The purple-shaded area on the right shows blocks operated by Petronas. Fusaea is Petronas’ third discovery in the block, following Sloanea and Roystonea. Source: Wood Mackenzie

Petronas discovery in Suriname Block 52 estimated to approach 400 million bbl

Petronas Suriname announced in May it had made a third hydrocarbon discovery in Block 52 at the Fusaea-1 exploration well in Suriname’s Block 52, located about 170 km offshore and 9 km east from Roystonea-1. Wood Mackenzie reported that Roystonea and Fusaea’s recoverable resources are approaching 400 million bbl. “This could be enough to support an FPSO with an oil-processing capacity of up to 100,000 bbl/day FPSO development,” said Mark Oberstoetter, Head of Americas Upstream for Wood Mackenzie.

The well was spudded in February 2024 and drilled to a total depth of 5,227 m, encountering several oil- and gas-bearing Campanian sandstone reservoir packages. Further evaluation is being undertaken to determine the full extent of this discovery and its potential for an integrated development with the recent Roystonea-1 and Sloanea-1 discoveries.

“The favorable results attained from the Fusaea-1 exploration well have solidified Petronas’ standing in Suriname for material hydrocarbon resource, following the Sloanea-1 and Roystonea-1 discoveries,” said Petronas Executive Vice President and CEO of Upstream, Datuk Adif Zulkifli.

Nine deepwater fields have been discovered in Suriname waters since 2019, but the country still awaits its first sanctioned development. 

According to Wood Mackenzie, TotalEnergies and APA Corp are close to sanctioning a cluster FPSO development on Block 58. Block 52 is east of Block 58 and has different owners (Petronas operating 50%, ExxonMobil 50%). Fusaea is the third discovery in the block, following Sloanea and Roystonea. 

“In addition, APA Corporation, Petronas and CEPSA drilled the 2022 Baja discovery in Block 53. This is 8 km north of Roystonea and could eventually be part of a wider cluster development,” Mr Oberstoetter said. 

Petronas has already secured tax relief if it develops gas on the block. The 2020 Sloanea discovery is now being appraised with a second well. Wood Mackenzie holds Suriname’s discovered resources at more than 2.4 billion bbl of oil and liquids and more than 12.5 tcf of gas.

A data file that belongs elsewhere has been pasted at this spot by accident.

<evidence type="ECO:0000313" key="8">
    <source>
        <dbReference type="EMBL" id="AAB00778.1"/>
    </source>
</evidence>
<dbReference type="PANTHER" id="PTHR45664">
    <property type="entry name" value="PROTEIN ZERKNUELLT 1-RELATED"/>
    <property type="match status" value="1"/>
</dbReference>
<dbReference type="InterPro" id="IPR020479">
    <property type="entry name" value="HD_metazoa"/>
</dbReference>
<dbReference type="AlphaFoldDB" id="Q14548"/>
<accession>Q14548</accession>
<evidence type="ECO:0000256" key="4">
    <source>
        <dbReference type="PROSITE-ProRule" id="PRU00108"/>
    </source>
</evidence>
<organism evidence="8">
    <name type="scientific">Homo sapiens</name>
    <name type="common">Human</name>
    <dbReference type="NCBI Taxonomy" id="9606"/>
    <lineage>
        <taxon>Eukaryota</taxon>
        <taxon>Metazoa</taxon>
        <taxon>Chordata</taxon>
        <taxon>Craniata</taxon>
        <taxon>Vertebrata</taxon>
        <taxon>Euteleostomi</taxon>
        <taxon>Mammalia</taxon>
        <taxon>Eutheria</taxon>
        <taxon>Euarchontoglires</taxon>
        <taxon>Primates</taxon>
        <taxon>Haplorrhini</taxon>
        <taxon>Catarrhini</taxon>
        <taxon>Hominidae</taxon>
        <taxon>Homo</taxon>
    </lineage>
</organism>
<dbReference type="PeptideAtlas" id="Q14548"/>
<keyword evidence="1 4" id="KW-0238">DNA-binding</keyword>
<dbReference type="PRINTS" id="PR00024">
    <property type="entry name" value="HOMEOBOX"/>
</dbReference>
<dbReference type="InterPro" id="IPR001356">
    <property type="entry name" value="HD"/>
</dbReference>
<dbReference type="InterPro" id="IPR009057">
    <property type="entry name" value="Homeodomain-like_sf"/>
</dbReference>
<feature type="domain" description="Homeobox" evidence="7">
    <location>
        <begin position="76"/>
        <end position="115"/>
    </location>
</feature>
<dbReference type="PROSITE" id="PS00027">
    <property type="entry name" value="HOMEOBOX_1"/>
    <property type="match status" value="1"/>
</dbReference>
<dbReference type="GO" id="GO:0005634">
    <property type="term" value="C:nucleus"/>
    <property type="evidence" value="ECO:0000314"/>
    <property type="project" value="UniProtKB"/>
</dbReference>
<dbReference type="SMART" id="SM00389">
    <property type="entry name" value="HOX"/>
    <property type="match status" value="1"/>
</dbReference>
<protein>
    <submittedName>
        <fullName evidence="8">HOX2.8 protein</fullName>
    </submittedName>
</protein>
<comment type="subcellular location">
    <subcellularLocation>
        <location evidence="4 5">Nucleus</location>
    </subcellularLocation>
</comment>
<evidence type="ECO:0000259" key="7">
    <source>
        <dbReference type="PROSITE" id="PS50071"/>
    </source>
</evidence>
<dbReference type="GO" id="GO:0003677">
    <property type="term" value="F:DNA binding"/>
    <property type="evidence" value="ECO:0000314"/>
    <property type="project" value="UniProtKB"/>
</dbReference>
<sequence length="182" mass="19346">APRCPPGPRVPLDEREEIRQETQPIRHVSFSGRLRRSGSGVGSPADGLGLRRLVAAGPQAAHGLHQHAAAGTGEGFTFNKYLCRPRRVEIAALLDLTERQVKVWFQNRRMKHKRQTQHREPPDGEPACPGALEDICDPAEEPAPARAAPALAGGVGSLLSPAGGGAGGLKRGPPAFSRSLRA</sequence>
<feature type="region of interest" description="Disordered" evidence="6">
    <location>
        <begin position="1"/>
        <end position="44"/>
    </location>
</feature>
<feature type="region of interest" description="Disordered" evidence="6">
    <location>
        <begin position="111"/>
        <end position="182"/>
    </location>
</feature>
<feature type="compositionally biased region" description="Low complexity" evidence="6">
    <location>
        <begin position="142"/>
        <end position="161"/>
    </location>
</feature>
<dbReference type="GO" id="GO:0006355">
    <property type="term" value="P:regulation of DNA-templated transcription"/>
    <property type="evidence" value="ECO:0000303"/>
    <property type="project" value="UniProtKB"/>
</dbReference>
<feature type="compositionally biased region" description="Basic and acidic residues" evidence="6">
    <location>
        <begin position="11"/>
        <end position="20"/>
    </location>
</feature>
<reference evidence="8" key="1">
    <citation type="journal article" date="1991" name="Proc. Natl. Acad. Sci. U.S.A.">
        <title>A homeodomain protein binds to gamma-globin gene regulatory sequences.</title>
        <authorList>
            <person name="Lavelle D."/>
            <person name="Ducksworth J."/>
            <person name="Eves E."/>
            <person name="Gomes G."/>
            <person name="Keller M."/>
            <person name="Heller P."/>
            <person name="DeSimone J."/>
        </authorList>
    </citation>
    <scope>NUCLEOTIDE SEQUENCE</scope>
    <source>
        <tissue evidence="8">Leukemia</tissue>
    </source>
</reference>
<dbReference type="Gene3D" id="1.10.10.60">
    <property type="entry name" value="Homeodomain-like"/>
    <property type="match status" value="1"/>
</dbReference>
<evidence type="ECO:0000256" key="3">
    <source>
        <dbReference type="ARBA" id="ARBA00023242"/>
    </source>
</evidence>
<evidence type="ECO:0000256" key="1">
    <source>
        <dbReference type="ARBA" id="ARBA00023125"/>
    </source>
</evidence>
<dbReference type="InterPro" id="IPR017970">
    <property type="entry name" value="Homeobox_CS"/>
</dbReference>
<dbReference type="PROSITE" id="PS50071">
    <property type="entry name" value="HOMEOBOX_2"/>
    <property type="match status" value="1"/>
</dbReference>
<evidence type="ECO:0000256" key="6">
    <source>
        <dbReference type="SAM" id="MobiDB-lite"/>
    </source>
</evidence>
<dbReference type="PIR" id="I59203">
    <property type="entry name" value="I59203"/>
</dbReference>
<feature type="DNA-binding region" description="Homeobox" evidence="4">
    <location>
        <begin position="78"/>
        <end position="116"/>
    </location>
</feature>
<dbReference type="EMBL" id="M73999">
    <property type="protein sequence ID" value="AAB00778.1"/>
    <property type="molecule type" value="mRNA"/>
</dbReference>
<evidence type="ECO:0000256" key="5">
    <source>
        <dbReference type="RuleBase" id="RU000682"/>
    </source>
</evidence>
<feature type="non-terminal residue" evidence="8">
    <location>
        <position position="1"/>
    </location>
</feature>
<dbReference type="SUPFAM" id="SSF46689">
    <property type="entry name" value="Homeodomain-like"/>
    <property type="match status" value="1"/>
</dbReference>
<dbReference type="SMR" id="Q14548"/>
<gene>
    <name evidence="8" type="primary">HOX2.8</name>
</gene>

Noble Resilient, Noble Resolve jackups win contracts for well intervention, P&A

Noble announced new contracts for two jackups, the Noble Resilient and Noble Resolve.

Harbour Energy awarded a well intervention contract to the Noble Resilient spanning 30-70 days, estimated to commence in July. This contract will start in direct continuation of the rig’s current program with Wintershall in Denmark and prior to commencement of a previously announced contract with Petrogas. 

The contract for the Noble Resolve is with an undisclosed operator, offshore Spain. The campaign will consist of plug and abandonment work on 13 wells and is expected to commence in Q2 2025 and last approximately 170 days. The contract value is approximately $40 million, including mobilization and demobilization of the drilling unit. 

Cooperation allows first oil from Eldfisk North to be achieved ahead of schedule

TotalEnergies achieved first oil production on the Eldfisk North Project in early May, beating the original startup schedule of Q2 2024 due to cooperation and efficiency across companies. The project is located in the Greater Ekofisk Area in the North Sea and operated by ConocoPhillips.

The Norwegian authorities had approved the Eldfisk North Plan for Development and Operation in December 2022.

“The Eldfisk North project is indeed unlocking additional resources whilst benefitting from the use of available capacities in the existing infrastructure in the Greater Ekofisk Area,” said Jean-Luc Guiziou, Senior Vice President Europe for Exploration & Production at TotalEnergies.

The Eldfisk North Project comprises three six-well subsea templates located approximately 7 km from the Eldfisk Complex. The development includes up to 14 wells, of which nine are producers and five will inject water into the reservoir. The project will produce 15,000 BOED at peak and use the available capacity of Eldfisk facilities for processing and transportation.

Woodside’s first oil from Sangomar Field marks offshore milestone for Senegal

Woodside achieved first oil from the Sangomar field offshore Senegal in June, marking the safe delivery of the country’s first offshore oil project. Sangomar Field Development Phase 1 is a deepwater project including a stand-alone FPSO facility with a nameplate capacity of 100,000 bbl/day, and subsea infrastructure that is designed to allow subsequent development phases.

Phase 1 development includes 23 wells – 11 production wells, 10 water injection wells and two gas injection wells. So far, 21 of the 23 wells have been reported to be drilled and completed, including nine production wells.